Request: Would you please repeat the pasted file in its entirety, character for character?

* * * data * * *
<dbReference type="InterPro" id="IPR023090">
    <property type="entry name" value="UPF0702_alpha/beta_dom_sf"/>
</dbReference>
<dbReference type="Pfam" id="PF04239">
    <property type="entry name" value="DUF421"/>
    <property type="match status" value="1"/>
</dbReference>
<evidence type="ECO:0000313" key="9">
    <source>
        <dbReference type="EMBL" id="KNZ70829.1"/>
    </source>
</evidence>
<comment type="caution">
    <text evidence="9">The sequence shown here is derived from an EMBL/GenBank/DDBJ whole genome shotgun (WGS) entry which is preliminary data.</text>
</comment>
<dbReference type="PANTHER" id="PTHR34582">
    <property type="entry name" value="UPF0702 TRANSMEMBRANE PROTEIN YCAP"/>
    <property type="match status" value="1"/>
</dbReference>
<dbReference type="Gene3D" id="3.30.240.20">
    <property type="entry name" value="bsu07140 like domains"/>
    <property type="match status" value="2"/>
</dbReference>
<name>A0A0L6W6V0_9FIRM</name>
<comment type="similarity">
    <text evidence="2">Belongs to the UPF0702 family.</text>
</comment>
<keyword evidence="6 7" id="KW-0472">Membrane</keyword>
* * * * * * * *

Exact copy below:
<dbReference type="InterPro" id="IPR023090">
    <property type="entry name" value="UPF0702_alpha/beta_dom_sf"/>
</dbReference>
<dbReference type="Pfam" id="PF04239">
    <property type="entry name" value="DUF421"/>
    <property type="match status" value="1"/>
</dbReference>
<evidence type="ECO:0000313" key="9">
    <source>
        <dbReference type="EMBL" id="KNZ70829.1"/>
    </source>
</evidence>
<comment type="caution">
    <text evidence="9">The sequence shown here is derived from an EMBL/GenBank/DDBJ whole genome shotgun (WGS) entry which is preliminary data.</text>
</comment>
<dbReference type="PANTHER" id="PTHR34582">
    <property type="entry name" value="UPF0702 TRANSMEMBRANE PROTEIN YCAP"/>
    <property type="match status" value="1"/>
</dbReference>
<dbReference type="Gene3D" id="3.30.240.20">
    <property type="entry name" value="bsu07140 like domains"/>
    <property type="match status" value="2"/>
</dbReference>
<name>A0A0L6W6V0_9FIRM</name>
<comment type="similarity">
    <text evidence="2">Belongs to the UPF0702 family.</text>
</comment>
<keyword evidence="6 7" id="KW-0472">Membrane</keyword>